I am helping at a leadership workshop in Europe.
The participants, 32 employees of my client organization who have flown in from 14 countries around the world, have a WhatsApp Group to keep in touch informally during their program journey.
Last night someone shared the attached image.
It’s funny, of course, and was offered in that spirit – but one of the group (a non-British person) came to me later and said, ‘But it’s true, isn’t it, David? How do I know when a British person is just being polite, or is meaning no when they say yes, or is being sarcastic? Can you share any tips?’
I said: You could always ask them. Because that’s true.
We could say ‘Hey, I know you Brits have a reputation about joking a lot, but I’d really like to be sure – how are you really feeling about my proposal?’
But many of us would prepare to worry and wonder and guess and imagine what other people are thinking. We could hear what someone said and think ‘Hmm, but I wonder what their real agenda is?’ Or we could compare what they said to what we know about their MBTI profile and think ‘Ah, well, given they are a ISTJ, or an ESPN, what they are probably really thinking …[insert imagined response]!’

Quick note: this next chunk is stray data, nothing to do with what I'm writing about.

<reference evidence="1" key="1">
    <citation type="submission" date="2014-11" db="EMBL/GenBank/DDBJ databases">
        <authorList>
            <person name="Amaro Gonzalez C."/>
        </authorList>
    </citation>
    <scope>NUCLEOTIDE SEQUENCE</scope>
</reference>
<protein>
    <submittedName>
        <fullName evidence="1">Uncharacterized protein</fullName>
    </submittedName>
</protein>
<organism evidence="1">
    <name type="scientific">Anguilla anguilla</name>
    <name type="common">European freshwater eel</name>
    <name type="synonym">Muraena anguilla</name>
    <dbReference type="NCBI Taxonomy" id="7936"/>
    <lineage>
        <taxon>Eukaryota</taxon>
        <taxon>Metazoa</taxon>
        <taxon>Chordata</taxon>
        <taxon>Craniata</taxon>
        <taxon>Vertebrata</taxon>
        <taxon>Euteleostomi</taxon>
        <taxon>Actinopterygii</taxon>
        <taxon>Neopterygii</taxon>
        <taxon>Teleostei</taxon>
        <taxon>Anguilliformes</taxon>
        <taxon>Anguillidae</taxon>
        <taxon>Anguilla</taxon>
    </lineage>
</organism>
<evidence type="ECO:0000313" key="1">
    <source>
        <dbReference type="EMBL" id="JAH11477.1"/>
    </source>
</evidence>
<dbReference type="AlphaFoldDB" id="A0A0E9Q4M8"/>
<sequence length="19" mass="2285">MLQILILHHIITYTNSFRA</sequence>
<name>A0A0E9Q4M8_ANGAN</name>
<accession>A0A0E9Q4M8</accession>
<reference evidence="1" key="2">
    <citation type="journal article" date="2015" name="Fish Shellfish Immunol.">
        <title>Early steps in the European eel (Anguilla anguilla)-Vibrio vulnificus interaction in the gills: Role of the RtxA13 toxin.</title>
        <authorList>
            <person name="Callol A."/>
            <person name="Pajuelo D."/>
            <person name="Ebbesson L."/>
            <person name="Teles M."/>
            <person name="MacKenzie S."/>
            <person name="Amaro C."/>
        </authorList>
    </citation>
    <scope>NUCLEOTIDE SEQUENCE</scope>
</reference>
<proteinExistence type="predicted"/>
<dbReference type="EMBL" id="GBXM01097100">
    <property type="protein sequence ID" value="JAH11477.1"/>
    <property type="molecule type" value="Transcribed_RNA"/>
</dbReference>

Or we could just cut through that mental chatter and pseudo-analysis, and ask. If we value what other people are thinking and feeling – which should matter if we are going to ask them to collaborate with us – then we should pay them the respect of allowing them to articulate their thoughts and emotions for themselves.